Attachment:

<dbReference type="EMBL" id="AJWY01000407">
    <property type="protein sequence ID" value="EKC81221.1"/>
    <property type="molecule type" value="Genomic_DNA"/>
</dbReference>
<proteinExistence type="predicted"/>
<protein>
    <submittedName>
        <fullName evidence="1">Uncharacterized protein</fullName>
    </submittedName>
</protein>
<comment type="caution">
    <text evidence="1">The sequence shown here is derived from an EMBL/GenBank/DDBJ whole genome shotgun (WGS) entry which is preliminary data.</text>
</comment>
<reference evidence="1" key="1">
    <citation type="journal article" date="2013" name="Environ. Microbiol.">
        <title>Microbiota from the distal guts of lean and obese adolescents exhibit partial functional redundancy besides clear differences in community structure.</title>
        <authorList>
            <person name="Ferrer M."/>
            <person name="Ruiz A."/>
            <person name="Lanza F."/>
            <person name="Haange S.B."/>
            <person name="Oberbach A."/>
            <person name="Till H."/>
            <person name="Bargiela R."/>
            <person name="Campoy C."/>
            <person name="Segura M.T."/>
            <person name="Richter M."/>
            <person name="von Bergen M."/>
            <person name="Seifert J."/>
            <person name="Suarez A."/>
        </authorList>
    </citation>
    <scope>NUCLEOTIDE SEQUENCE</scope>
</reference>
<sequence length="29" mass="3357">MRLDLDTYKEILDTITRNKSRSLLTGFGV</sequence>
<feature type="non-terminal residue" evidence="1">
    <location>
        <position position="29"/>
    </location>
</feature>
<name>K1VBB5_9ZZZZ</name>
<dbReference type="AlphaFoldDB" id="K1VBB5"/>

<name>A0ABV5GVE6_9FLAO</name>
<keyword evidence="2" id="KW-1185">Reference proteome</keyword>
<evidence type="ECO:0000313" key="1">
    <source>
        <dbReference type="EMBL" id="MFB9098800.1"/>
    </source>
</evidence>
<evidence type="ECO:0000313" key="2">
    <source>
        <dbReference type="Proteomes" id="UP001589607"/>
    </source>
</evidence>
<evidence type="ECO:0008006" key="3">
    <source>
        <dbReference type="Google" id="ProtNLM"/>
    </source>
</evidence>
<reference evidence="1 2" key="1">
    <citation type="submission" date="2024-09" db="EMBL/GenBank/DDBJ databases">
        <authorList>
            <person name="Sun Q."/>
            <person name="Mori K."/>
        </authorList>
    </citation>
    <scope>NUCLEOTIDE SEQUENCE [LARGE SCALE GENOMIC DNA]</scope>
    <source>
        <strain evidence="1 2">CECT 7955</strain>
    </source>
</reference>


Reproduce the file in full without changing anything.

<dbReference type="EMBL" id="AJWY01000407">
    <property type="protein sequence ID" value="EKC81221.1"/>
    <property type="molecule type" value="Genomic_DNA"/>
</dbReference>
<proteinExistence type="predicted"/>
<protein>
    <submittedName>
        <fullName evidence="1">Uncharacterized protein</fullName>
    </submittedName>
</protein>
<comment type="caution">
    <text evidence="1">The sequence shown here is derived from an EMBL/GenBank/DDBJ whole genome shotgun (WGS) entry which is preliminary data.</text>
</comment>
<reference evidence="1" key="1">
    <citation type="journal article" date="2013" name="Environ. Microbiol.">
        <title>Microbiota from the distal guts of lean and obese adolescents exhibit partial functional redundancy besides clear differences in community structure.</title>
        <authorList>
            <person name="Ferrer M."/>
            <person name="Ruiz A."/>
            <person name="Lanza F."/>
            <person name="Haange S.B."/>
            <person name="Oberbach A."/>
            <person name="Till H."/>
            <person name="Bargiela R."/>
            <person name="Campoy C."/>
            <person name="Segura M.T."/>
            <person name="Richter M."/>
            <person name="von Bergen M."/>
            <person name="Seifert J."/>
            <person name="Suarez A."/>
        </authorList>
    </citation>
    <scope>NUCLEOTIDE SEQUENCE</scope>
</reference>
<sequence length="29" mass="3357">MRLDLDTYKEILDTITRNKSRSLLTGFGV</sequence>
<feature type="non-terminal residue" evidence="1">
    <location>
        <position position="29"/>
    </location>
</feature>
<name>K1VBB5_9ZZZZ</name>
<dbReference type="AlphaFoldDB" id="K1VBB5"/>

<name>A0ABV5GVE6_9FLAO</name>
<keyword evidence="2" id="KW-1185">Reference proteome</keyword>
<evidence type="ECO:0000313" key="1">
    <source>
        <dbReference type="EMBL" id="MFB9098800.1"/>
    </source>
</evidence>
<evidence type="ECO:0000313" key="2">
    <source>
        <dbReference type="Proteomes" id="UP001589607"/>
    </source>
</evidence>
<evidence type="ECO:0008006" key="3">
    <source>
        <dbReference type="Google" id="ProtNLM"/>
    </source>
</evidence>
<reference evidence="1 2" key="1">
    <citation type="submission" date="2024-09" db="EMBL/GenBank/DDBJ databases">
        <authorList>
            <person name="Sun Q."/>
            <person name="Mori K."/>
        </authorList>
    </citation>
    <scope>NUCLEOTIDE SEQUENCE [LARGE SCALE GENOMIC DNA]</scope>
    <source>
        <strain evidence="1 2">CECT 7955</strain>
    </source>
</reference>